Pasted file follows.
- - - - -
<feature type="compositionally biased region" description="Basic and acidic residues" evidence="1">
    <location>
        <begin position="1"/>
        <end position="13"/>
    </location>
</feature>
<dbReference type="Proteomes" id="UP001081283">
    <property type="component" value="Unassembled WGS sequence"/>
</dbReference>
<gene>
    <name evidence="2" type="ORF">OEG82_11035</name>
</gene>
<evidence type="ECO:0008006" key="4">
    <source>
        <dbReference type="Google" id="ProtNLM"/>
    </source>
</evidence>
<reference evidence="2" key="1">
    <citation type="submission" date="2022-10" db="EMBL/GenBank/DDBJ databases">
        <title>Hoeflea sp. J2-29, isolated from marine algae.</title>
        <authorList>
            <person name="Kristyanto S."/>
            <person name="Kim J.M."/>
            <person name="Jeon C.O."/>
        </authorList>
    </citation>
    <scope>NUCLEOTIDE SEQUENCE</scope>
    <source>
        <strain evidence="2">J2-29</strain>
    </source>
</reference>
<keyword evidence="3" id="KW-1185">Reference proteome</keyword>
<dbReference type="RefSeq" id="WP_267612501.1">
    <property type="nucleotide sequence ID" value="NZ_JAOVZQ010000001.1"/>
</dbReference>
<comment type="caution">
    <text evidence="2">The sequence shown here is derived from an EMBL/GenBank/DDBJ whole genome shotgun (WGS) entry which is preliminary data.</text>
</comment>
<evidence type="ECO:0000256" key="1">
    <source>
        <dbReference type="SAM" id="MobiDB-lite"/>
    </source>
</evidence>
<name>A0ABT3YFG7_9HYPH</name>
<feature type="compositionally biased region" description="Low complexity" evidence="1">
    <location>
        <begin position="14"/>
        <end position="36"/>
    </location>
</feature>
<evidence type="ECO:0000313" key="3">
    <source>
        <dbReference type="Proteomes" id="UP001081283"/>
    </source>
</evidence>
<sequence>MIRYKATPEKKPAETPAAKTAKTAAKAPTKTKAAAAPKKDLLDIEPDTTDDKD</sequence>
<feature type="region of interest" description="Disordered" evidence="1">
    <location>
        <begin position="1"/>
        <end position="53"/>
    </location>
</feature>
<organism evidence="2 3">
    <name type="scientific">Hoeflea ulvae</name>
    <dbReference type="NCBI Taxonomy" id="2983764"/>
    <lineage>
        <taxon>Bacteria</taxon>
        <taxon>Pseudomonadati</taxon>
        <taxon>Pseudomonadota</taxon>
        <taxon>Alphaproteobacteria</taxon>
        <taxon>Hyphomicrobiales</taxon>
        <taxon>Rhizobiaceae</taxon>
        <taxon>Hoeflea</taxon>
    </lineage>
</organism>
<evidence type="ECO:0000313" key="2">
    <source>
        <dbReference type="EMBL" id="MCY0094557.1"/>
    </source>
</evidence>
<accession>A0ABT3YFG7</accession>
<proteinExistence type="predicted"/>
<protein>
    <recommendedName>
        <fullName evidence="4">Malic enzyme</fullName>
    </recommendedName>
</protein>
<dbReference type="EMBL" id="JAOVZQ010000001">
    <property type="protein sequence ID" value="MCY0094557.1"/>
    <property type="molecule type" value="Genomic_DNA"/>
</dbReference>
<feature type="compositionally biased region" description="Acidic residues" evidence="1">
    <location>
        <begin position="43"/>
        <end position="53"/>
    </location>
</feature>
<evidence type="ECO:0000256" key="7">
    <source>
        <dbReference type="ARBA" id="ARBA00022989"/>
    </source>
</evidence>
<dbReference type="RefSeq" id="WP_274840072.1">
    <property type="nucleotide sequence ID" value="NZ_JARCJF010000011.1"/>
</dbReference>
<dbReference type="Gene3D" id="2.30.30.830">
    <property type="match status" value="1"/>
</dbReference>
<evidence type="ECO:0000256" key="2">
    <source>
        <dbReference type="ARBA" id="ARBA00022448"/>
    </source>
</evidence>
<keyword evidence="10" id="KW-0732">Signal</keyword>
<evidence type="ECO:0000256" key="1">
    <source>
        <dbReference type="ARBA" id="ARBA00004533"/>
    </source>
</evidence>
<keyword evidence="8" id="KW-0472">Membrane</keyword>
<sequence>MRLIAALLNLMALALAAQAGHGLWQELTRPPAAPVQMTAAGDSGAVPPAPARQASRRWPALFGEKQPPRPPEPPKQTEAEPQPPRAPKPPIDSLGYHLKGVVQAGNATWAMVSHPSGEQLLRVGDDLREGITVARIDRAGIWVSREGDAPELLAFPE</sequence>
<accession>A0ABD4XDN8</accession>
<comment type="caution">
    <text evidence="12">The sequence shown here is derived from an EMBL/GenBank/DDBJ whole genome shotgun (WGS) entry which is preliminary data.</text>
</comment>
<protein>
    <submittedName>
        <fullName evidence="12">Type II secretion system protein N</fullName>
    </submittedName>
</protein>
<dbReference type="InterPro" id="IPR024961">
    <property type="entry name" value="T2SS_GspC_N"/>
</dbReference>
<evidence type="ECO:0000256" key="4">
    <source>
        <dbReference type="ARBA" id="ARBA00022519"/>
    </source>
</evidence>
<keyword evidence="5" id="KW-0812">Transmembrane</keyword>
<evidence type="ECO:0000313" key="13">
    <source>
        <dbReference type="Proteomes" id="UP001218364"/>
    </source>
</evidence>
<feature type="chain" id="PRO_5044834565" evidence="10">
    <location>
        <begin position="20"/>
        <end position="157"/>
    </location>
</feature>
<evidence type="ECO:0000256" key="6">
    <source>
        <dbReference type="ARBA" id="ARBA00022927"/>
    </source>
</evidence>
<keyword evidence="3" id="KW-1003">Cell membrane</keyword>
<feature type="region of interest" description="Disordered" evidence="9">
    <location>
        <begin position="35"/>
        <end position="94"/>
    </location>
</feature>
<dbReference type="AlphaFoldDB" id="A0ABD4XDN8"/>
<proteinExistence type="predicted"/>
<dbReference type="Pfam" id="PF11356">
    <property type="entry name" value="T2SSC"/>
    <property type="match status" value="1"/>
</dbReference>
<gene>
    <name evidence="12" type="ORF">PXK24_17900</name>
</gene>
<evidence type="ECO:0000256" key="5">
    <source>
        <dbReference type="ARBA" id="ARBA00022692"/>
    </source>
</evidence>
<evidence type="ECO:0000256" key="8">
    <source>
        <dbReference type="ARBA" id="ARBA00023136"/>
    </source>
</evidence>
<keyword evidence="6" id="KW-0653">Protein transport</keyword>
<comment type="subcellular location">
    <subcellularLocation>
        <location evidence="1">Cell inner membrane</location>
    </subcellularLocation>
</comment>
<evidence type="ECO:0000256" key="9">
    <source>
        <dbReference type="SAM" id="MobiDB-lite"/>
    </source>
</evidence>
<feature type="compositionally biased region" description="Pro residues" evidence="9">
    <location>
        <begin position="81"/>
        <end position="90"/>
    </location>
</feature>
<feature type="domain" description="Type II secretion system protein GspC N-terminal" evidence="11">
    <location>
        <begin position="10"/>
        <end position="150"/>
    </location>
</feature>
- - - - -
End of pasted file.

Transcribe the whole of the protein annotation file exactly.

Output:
<feature type="compositionally biased region" description="Basic and acidic residues" evidence="1">
    <location>
        <begin position="1"/>
        <end position="13"/>
    </location>
</feature>
<dbReference type="Proteomes" id="UP001081283">
    <property type="component" value="Unassembled WGS sequence"/>
</dbReference>
<gene>
    <name evidence="2" type="ORF">OEG82_11035</name>
</gene>
<evidence type="ECO:0008006" key="4">
    <source>
        <dbReference type="Google" id="ProtNLM"/>
    </source>
</evidence>
<reference evidence="2" key="1">
    <citation type="submission" date="2022-10" db="EMBL/GenBank/DDBJ databases">
        <title>Hoeflea sp. J2-29, isolated from marine algae.</title>
        <authorList>
            <person name="Kristyanto S."/>
            <person name="Kim J.M."/>
            <person name="Jeon C.O."/>
        </authorList>
    </citation>
    <scope>NUCLEOTIDE SEQUENCE</scope>
    <source>
        <strain evidence="2">J2-29</strain>
    </source>
</reference>
<keyword evidence="3" id="KW-1185">Reference proteome</keyword>
<dbReference type="RefSeq" id="WP_267612501.1">
    <property type="nucleotide sequence ID" value="NZ_JAOVZQ010000001.1"/>
</dbReference>
<comment type="caution">
    <text evidence="2">The sequence shown here is derived from an EMBL/GenBank/DDBJ whole genome shotgun (WGS) entry which is preliminary data.</text>
</comment>
<evidence type="ECO:0000256" key="1">
    <source>
        <dbReference type="SAM" id="MobiDB-lite"/>
    </source>
</evidence>
<name>A0ABT3YFG7_9HYPH</name>
<feature type="compositionally biased region" description="Low complexity" evidence="1">
    <location>
        <begin position="14"/>
        <end position="36"/>
    </location>
</feature>
<evidence type="ECO:0000313" key="3">
    <source>
        <dbReference type="Proteomes" id="UP001081283"/>
    </source>
</evidence>
<sequence>MIRYKATPEKKPAETPAAKTAKTAAKAPTKTKAAAAPKKDLLDIEPDTTDDKD</sequence>
<feature type="region of interest" description="Disordered" evidence="1">
    <location>
        <begin position="1"/>
        <end position="53"/>
    </location>
</feature>
<organism evidence="2 3">
    <name type="scientific">Hoeflea ulvae</name>
    <dbReference type="NCBI Taxonomy" id="2983764"/>
    <lineage>
        <taxon>Bacteria</taxon>
        <taxon>Pseudomonadati</taxon>
        <taxon>Pseudomonadota</taxon>
        <taxon>Alphaproteobacteria</taxon>
        <taxon>Hyphomicrobiales</taxon>
        <taxon>Rhizobiaceae</taxon>
        <taxon>Hoeflea</taxon>
    </lineage>
</organism>
<evidence type="ECO:0000313" key="2">
    <source>
        <dbReference type="EMBL" id="MCY0094557.1"/>
    </source>
</evidence>
<accession>A0ABT3YFG7</accession>
<proteinExistence type="predicted"/>
<protein>
    <recommendedName>
        <fullName evidence="4">Malic enzyme</fullName>
    </recommendedName>
</protein>
<dbReference type="EMBL" id="JAOVZQ010000001">
    <property type="protein sequence ID" value="MCY0094557.1"/>
    <property type="molecule type" value="Genomic_DNA"/>
</dbReference>
<feature type="compositionally biased region" description="Acidic residues" evidence="1">
    <location>
        <begin position="43"/>
        <end position="53"/>
    </location>
</feature>
<evidence type="ECO:0000256" key="7">
    <source>
        <dbReference type="ARBA" id="ARBA00022989"/>
    </source>
</evidence>
<dbReference type="RefSeq" id="WP_274840072.1">
    <property type="nucleotide sequence ID" value="NZ_JARCJF010000011.1"/>
</dbReference>
<dbReference type="Gene3D" id="2.30.30.830">
    <property type="match status" value="1"/>
</dbReference>
<evidence type="ECO:0000256" key="2">
    <source>
        <dbReference type="ARBA" id="ARBA00022448"/>
    </source>
</evidence>
<keyword evidence="10" id="KW-0732">Signal</keyword>
<evidence type="ECO:0000256" key="1">
    <source>
        <dbReference type="ARBA" id="ARBA00004533"/>
    </source>
</evidence>
<keyword evidence="8" id="KW-0472">Membrane</keyword>
<sequence>MRLIAALLNLMALALAAQAGHGLWQELTRPPAAPVQMTAAGDSGAVPPAPARQASRRWPALFGEKQPPRPPEPPKQTEAEPQPPRAPKPPIDSLGYHLKGVVQAGNATWAMVSHPSGEQLLRVGDDLREGITVARIDRAGIWVSREGDAPELLAFPE</sequence>
<accession>A0ABD4XDN8</accession>
<comment type="caution">
    <text evidence="12">The sequence shown here is derived from an EMBL/GenBank/DDBJ whole genome shotgun (WGS) entry which is preliminary data.</text>
</comment>
<protein>
    <submittedName>
        <fullName evidence="12">Type II secretion system protein N</fullName>
    </submittedName>
</protein>
<dbReference type="InterPro" id="IPR024961">
    <property type="entry name" value="T2SS_GspC_N"/>
</dbReference>
<evidence type="ECO:0000256" key="4">
    <source>
        <dbReference type="ARBA" id="ARBA00022519"/>
    </source>
</evidence>
<keyword evidence="5" id="KW-0812">Transmembrane</keyword>
<evidence type="ECO:0000313" key="13">
    <source>
        <dbReference type="Proteomes" id="UP001218364"/>
    </source>
</evidence>
<feature type="chain" id="PRO_5044834565" evidence="10">
    <location>
        <begin position="20"/>
        <end position="157"/>
    </location>
</feature>
<evidence type="ECO:0000256" key="6">
    <source>
        <dbReference type="ARBA" id="ARBA00022927"/>
    </source>
</evidence>
<keyword evidence="3" id="KW-1003">Cell membrane</keyword>
<feature type="region of interest" description="Disordered" evidence="9">
    <location>
        <begin position="35"/>
        <end position="94"/>
    </location>
</feature>
<dbReference type="AlphaFoldDB" id="A0ABD4XDN8"/>
<proteinExistence type="predicted"/>
<dbReference type="Pfam" id="PF11356">
    <property type="entry name" value="T2SSC"/>
    <property type="match status" value="1"/>
</dbReference>
<gene>
    <name evidence="12" type="ORF">PXK24_17900</name>
</gene>
<evidence type="ECO:0000256" key="5">
    <source>
        <dbReference type="ARBA" id="ARBA00022692"/>
    </source>
</evidence>
<evidence type="ECO:0000256" key="8">
    <source>
        <dbReference type="ARBA" id="ARBA00023136"/>
    </source>
</evidence>
<keyword evidence="6" id="KW-0653">Protein transport</keyword>
<comment type="subcellular location">
    <subcellularLocation>
        <location evidence="1">Cell inner membrane</location>
    </subcellularLocation>
</comment>
<evidence type="ECO:0000256" key="9">
    <source>
        <dbReference type="SAM" id="MobiDB-lite"/>
    </source>
</evidence>
<feature type="compositionally biased region" description="Pro residues" evidence="9">
    <location>
        <begin position="81"/>
        <end position="90"/>
    </location>
</feature>
<feature type="domain" description="Type II secretion system protein GspC N-terminal" evidence="11">
    <location>
        <begin position="10"/>
        <end position="150"/>
    </location>
</feature>